By Hunter Ford
You can read this and more of Hunter’s writings at his new blog Alagonzo.
Last year Alabama football fanatics lost their collective minds when more than 92,000 of them showed up for a spring football game in Tuscaloosa.
The Crimson Nation was euphoric over the arrival of a real football coach (Nick Saban)- the first it had seen since Gene Stallings retired in 1996.
The giddiness of the fans was repaid with a 7-6 season, a sixth consecutive loss to Auburn and a trip to sunny Shreveport for the Independence Bowl.
The lasting impact of the huge spring game crowd was that some marketing firm in New York is trying to capitalize on the passion for college football.
This year, Alabama, along with 19 other football-crazy universities, will participate in something called The Gridiron Bash.
The idea is to sell tickets to a Friday night concert and pep rally before the spring game on Saturday.
Each school that participates will be in a contest to see if it can produce the biggest fan response. The winner of the contest will get $1 million for its general scholarship fund.
It’s not a bad idea. But it has some serious flaws, and it doesn’t go far enough.
For starters, it’s mostly for the commercial benefit of the promoter, MSL Sports. Secondly, there is unfairness in the system of gauging crowds at the concerts.
Country music superstar Alan Jackson will perform the concert in Tuscaloosa.Â Jackson is a good fit for the Alabama fan base, but there are other schools that will be getting musical acts I would much rather see, and some schools getting musical acts I have never heard of or wouldn’t go to see if you paid me.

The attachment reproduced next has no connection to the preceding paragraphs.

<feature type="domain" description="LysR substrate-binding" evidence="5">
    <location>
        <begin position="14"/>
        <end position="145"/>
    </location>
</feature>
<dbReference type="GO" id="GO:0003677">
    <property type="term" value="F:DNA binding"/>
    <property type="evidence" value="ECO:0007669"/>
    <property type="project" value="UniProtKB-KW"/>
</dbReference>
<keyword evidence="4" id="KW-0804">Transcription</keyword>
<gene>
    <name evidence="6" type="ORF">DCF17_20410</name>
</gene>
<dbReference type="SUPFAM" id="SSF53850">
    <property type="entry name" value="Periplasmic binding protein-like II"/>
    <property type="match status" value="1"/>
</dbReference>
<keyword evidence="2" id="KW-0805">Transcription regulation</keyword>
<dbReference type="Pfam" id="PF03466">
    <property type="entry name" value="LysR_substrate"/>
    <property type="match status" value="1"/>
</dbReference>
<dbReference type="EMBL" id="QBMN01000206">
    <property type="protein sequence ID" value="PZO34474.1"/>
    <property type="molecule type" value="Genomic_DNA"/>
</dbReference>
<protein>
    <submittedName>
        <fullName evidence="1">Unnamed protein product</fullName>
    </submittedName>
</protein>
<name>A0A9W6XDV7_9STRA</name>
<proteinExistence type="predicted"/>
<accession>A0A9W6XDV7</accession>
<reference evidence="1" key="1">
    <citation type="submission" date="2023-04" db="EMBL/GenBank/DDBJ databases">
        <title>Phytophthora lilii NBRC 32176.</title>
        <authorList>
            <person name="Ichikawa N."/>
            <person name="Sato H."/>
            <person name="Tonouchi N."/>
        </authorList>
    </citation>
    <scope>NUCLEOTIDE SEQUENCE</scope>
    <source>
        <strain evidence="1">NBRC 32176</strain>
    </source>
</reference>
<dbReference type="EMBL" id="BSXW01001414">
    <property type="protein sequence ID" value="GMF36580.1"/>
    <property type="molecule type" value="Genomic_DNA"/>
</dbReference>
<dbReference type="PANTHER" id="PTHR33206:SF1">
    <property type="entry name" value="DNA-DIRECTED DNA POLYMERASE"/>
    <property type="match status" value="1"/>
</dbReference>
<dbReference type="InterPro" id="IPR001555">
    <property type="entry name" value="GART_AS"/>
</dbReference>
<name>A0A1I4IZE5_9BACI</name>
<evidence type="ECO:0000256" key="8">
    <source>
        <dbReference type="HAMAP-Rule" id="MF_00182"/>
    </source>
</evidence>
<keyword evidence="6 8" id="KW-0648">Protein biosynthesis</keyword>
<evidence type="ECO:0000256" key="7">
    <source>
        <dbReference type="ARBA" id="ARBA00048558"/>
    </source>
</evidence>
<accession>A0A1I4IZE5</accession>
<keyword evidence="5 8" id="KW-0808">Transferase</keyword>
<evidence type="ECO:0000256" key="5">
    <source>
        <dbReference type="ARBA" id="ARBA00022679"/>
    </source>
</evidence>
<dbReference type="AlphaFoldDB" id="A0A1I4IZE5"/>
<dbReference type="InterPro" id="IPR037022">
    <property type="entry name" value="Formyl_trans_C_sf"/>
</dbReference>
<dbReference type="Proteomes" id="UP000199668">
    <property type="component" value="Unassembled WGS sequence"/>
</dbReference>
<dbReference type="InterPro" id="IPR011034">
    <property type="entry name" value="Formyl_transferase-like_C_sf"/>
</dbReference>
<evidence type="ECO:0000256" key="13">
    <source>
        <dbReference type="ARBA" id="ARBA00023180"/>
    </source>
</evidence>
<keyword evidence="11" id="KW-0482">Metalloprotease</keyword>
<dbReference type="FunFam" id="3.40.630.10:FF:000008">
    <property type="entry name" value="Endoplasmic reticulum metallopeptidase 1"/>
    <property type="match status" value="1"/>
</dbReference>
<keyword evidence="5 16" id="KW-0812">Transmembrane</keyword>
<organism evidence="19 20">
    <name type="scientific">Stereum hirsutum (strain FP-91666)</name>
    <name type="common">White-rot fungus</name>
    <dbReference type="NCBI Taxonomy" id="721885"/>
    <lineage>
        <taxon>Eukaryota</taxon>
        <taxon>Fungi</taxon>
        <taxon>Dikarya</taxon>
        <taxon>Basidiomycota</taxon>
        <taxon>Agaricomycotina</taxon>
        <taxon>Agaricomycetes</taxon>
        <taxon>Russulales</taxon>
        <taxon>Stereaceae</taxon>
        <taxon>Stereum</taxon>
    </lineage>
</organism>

For instance, Iowa fans will be subjected to Kelly Clarkson. In South Carolina, Gamecock fans will get to rock with The Black Crows, and in College Station, TX, Aggie fans will get to roll with ZZ Top.
It’s not an even playing field if one school gets an American Idol reject and another school gets a Led Zeppelin reunion.
Trying to put some spice in the spring football experience is great. But concerts and flim-flam promotions cannot make up for the fact that spring football scrimmages are boring.
What college football fans really need this time of year is to see some real games.
Forget the yodeling country crooners, the whining alternative rockers and the posing American Idol wannabes. Give me some honest-to-God REAL football.
Instead of a vanilla intra-squad scrimmage, I would like to see each major university play a spring game against an intersectional opponent.
Put the games on TV over a two-week period and call it Spring Football Fest or something.
Schools could enter into two-year home and home contracts or they could agree on some reasonable neutral site game.
Alabama has done this for regular season games with Florida State last year in Jacksonville and with a game scheduled with Clemson this year at the Georgia Dome.
Can you imagine how popular these types of spring games would be with shaking, cold-sweating, feverishly withdrawing college football fans?
Sometime between late March and mid April, rabid college football fans could be treated to an Easter basket full of actual college games.
You could turn on your TV set Friday night and watch Florida State vs. USC.
On Saturday morning you could watch LSU vs. Penn State followed by an afternoon tussle between Auburn and Texas and culminating with a nightcap of Alabama vs. Notre Dame. The possibilities are gloriously endless.
If fans really want to see how the third string quarterback handles throwing against zone coverage, there could be rules set up to ensure each team plays at least three different players at each position. Other than that, all regular rules of the game would apply.
The games would not count for anything other than pride and bragging rights. Would that not be a “real” breath of fresh spring air? Oh, I guess promoters could still have fan contests and sell tickets to concerts.